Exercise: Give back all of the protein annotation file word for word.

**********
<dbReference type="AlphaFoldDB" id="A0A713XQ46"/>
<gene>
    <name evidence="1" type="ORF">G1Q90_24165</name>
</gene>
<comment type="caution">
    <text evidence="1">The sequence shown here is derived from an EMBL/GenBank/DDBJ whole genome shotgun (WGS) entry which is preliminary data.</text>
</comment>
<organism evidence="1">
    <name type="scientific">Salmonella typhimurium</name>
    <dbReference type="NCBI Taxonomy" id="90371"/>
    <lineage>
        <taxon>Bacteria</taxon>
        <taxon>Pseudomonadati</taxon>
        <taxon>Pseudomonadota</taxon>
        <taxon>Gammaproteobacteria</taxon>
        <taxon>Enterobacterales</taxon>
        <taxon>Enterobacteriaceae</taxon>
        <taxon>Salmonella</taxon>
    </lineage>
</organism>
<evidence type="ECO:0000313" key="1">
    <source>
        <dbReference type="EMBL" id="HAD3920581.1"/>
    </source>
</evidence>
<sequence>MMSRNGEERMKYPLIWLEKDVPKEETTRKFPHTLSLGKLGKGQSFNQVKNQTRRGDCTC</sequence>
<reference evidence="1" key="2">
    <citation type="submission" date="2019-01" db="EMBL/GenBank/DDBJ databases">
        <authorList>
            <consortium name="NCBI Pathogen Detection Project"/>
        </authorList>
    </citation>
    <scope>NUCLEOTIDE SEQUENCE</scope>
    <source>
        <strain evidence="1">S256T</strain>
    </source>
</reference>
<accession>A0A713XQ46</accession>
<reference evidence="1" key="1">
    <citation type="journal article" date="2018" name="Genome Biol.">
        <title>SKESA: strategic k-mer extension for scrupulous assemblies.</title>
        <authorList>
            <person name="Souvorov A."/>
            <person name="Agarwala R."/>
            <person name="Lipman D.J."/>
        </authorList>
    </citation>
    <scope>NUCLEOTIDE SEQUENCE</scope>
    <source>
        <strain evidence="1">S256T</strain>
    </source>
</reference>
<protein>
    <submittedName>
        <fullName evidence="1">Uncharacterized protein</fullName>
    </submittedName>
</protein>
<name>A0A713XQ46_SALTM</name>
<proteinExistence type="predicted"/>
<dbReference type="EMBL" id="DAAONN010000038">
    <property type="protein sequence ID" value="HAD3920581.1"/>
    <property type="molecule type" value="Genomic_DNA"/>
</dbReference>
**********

<dbReference type="AlphaFoldDB" id="A0A713XQ46"/>
<gene>
    <name evidence="1" type="ORF">G1Q90_24165</name>
</gene>
<comment type="caution">
    <text evidence="1">The sequence shown here is derived from an EMBL/GenBank/DDBJ whole genome shotgun (WGS) entry which is preliminary data.</text>
</comment>
<organism evidence="1">
    <name type="scientific">Salmonella typhimurium</name>
    <dbReference type="NCBI Taxonomy" id="90371"/>
    <lineage>
        <taxon>Bacteria</taxon>
        <taxon>Pseudomonadati</taxon>
        <taxon>Pseudomonadota</taxon>
        <taxon>Gammaproteobacteria</taxon>
        <taxon>Enterobacterales</taxon>
        <taxon>Enterobacteriaceae</taxon>
        <taxon>Salmonella</taxon>
    </lineage>
</organism>
<evidence type="ECO:0000313" key="1">
    <source>
        <dbReference type="EMBL" id="HAD3920581.1"/>
    </source>
</evidence>
<sequence>MMSRNGEERMKYPLIWLEKDVPKEETTRKFPHTLSLGKLGKGQSFNQVKNQTRRGDCTC</sequence>
<reference evidence="1" key="2">
    <citation type="submission" date="2019-01" db="EMBL/GenBank/DDBJ databases">
        <authorList>
            <consortium name="NCBI Pathogen Detection Project"/>
        </authorList>
    </citation>
    <scope>NUCLEOTIDE SEQUENCE</scope>
    <source>
        <strain evidence="1">S256T</strain>
    </source>
</reference>
<accession>A0A713XQ46</accession>
<reference evidence="1" key="1">
    <citation type="journal article" date="2018" name="Genome Biol.">
        <title>SKESA: strategic k-mer extension for scrupulous assemblies.</title>
        <authorList>
            <person name="Souvorov A."/>
            <person name="Agarwala R."/>
            <person name="Lipman D.J."/>
        </authorList>
    </citation>
    <scope>NUCLEOTIDE SEQUENCE</scope>
    <source>
        <strain evidence="1">S256T</strain>
    </source>
</reference>
<protein>
    <submittedName>
        <fullName evidence="1">Uncharacterized protein</fullName>
    </submittedName>
</protein>
<name>A0A713XQ46_SALTM</name>
<proteinExistence type="predicted"/>
<dbReference type="EMBL" id="DAAONN010000038">
    <property type="protein sequence ID" value="HAD3920581.1"/>
    <property type="molecule type" value="Genomic_DNA"/>
</dbReference>